Nancy Donohoo recently joined Tyler & Company as Vice President, with more than 25 years of experience in the healthcare industry. She brings a deep understanding of executive talent needs across multiple sectors due to her work with health systems, payers, and life sciences companies. Here, she offers her insight into industry trends around physician executives and chief medical officers.
Q: What trends are you seeing across the industry with regard to physician executives and CMO searches?
A: I would say both payers and healthcare delivery clients are interested in candidates with strong business acumen and tangible experience driving change or growth, ideally in a risk-sharing or capitated environment. It used to be enough to have excellent training, a solid clinical track record, and six-to-10 years of utilization management and provider network experience to qualify for a regional medical director role or even certain CMO positions. Today, that won’t even get you invited to the dance.
Clients are looking to physician leaders to be more than a clinical advocate in the boardroom. They want a CMO who can read and interpret financial statements, participate in negotiating value-based contracts, drive innovation across the medical management function, and advance the strategic goals of the enterprise. Having exposure to a variety of insurance product lines is also very attractive, with the highest demand being the government sector; i.e. Medicare Advantage and Medicaid, due to the changing beneficiary base.
I recently talked about industry trends and the rise of physician CEO positions with Donna Katen-Bahensky, former CEO of University of Wisconsin Hospitals and Clinics. She's been leading healthcare organizations for 30 years and has noticed new roles emerging, such as innovation center leadership, vice president of population health, chief quality officer and chief medical information officer.
Due to the development of accountable care organizations (ACOs) and clinically integrated networks, medical directors need to analyze more diverse data sets, so analytical skills and critical thinking is at a premium. For example, this might include patient demographics, inpatient, ambulatory, pharmacy, behavioral health claims, health risk appraisal reports, EHR encounter data, and quality metrics. Candidates who are technologically savvy and have been responsible for implementing an electronic health record (EHR) and patient registries will have a leg up in this sector.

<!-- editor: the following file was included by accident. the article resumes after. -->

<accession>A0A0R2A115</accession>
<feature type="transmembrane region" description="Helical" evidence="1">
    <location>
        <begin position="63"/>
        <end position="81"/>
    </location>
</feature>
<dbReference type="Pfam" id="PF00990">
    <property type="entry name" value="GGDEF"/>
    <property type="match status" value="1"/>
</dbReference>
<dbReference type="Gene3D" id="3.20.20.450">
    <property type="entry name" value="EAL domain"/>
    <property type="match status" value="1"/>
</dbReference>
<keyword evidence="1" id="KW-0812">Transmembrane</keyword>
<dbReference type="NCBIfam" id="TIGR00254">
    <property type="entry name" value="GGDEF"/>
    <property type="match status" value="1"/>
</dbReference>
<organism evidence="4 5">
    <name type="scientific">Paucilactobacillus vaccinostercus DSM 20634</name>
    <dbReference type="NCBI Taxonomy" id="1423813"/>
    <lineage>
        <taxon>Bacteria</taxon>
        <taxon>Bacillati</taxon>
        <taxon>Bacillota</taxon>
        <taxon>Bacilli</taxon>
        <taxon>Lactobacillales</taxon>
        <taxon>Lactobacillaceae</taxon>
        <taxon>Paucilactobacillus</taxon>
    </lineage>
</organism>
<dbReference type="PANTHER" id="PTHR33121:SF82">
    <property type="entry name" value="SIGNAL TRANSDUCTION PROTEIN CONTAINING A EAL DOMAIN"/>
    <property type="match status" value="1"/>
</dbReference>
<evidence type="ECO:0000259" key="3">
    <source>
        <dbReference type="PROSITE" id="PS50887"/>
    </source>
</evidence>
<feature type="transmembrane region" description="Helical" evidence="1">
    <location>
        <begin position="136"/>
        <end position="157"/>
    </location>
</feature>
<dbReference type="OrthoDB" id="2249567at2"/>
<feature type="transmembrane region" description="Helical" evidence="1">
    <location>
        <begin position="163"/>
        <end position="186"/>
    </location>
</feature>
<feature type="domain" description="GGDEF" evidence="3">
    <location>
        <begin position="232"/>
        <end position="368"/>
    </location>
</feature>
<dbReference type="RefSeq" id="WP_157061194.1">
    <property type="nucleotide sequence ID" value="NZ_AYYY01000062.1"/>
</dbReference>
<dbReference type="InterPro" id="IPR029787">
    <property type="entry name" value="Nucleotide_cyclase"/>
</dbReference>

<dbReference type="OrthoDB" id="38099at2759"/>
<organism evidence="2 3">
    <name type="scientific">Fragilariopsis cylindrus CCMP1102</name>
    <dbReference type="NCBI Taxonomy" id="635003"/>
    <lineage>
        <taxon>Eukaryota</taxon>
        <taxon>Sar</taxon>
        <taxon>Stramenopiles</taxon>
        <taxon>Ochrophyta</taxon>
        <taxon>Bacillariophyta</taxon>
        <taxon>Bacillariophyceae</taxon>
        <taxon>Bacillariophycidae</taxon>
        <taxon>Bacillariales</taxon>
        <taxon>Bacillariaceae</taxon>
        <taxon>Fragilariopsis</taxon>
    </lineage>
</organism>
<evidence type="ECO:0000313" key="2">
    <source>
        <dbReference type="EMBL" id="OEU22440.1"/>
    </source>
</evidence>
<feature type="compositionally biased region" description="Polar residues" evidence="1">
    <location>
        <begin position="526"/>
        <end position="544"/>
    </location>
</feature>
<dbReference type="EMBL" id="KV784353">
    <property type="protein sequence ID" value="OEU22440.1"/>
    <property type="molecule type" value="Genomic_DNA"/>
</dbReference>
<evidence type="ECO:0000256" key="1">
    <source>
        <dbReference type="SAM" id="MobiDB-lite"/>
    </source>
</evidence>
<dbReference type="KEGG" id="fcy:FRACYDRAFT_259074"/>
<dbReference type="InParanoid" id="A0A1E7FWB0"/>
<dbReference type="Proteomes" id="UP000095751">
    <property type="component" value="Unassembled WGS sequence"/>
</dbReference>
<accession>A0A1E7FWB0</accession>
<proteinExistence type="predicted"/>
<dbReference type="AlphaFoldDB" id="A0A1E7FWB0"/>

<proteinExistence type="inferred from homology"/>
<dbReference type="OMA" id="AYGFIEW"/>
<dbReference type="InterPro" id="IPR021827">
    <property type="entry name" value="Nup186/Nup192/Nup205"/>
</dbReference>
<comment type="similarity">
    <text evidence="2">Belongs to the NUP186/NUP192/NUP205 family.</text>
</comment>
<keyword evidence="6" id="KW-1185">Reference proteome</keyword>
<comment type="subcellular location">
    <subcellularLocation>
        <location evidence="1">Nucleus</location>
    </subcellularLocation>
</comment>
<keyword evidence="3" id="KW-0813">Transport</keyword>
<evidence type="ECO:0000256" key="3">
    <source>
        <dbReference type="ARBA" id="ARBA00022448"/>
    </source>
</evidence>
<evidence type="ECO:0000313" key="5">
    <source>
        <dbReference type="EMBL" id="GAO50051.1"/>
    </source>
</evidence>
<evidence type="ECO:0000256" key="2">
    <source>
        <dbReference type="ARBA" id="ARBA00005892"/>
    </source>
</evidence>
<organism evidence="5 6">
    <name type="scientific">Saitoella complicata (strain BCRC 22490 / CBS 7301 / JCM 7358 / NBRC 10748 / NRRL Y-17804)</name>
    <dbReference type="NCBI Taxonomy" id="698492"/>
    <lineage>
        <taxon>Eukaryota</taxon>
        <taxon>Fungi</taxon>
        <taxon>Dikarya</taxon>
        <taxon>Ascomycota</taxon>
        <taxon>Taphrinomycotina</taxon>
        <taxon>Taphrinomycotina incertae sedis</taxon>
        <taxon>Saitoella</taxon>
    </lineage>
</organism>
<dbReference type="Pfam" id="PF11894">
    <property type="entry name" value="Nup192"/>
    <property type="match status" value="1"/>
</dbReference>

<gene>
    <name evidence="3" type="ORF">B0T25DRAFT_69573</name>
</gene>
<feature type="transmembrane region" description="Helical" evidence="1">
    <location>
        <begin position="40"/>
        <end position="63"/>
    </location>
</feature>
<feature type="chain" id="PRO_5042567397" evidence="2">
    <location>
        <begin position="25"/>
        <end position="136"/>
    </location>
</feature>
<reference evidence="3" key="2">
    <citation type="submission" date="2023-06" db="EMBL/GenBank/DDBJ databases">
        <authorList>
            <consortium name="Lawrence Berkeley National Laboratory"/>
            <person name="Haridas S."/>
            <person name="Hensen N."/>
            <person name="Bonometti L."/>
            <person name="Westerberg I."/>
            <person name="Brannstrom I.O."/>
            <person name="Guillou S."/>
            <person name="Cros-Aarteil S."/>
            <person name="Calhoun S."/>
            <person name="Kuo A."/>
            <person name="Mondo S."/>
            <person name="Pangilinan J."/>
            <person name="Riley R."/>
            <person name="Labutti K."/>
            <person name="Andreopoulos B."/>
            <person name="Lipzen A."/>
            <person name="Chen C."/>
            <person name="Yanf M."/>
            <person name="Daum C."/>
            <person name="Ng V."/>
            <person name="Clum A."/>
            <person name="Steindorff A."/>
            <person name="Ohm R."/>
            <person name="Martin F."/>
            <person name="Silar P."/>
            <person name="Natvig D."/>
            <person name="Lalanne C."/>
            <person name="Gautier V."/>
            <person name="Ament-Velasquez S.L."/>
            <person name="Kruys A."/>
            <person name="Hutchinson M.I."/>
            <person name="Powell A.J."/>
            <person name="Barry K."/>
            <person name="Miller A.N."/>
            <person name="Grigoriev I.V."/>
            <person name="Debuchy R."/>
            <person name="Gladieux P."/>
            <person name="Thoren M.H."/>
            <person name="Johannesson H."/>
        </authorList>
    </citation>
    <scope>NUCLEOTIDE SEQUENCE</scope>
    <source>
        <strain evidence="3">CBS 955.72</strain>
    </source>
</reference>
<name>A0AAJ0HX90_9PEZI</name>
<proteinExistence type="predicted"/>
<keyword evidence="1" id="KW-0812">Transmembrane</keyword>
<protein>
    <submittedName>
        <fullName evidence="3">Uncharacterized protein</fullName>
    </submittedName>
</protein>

Q: Any other skills sets that are important?
A: Given the sheer amount of consolidation across the industry, physicians with mergers and acquisitions or joint venture experience are desirable. Medical Affairs leaders who have spent time on a due-diligence team evaluating potential partners or leading the integration efforts post-merger can immediately step in and add value when a deal is afoot. Knowledge of regulatory compliance, and more importantly, the ability to foster a culture of compliance, has also become more significant in the last few years. I see this in the life sciences and health plan sector especially.
Q: What about the softer skills and personality traits?
A: Physician executives have always had to be adept at influencing others (e.g. peers, bosses, external stakeholders) without direct line authority, but I believe it is more crucial than ever. In population health management, we are literally asking physicians to think differently and practice differently every day in order to achieve the triple aim and hit quality targets, such as Medicare star ratings. This is not an easy sell. To really move the needle on cost and quality, we need clinical leaders who have the managerial courage to hold others accountable—in a professional way, of course. That is especially true for recalcitrant providers whose compensation is at stake, or for those holding out until retirement. Katen-Bahensky looks for physician leaders who are “continuous learners, great listeners, highly ethical, optimistic and have the ability to build teams.”
Reach Nancy Donohoo at 314-296-6208 or firstname.lastname@example.org.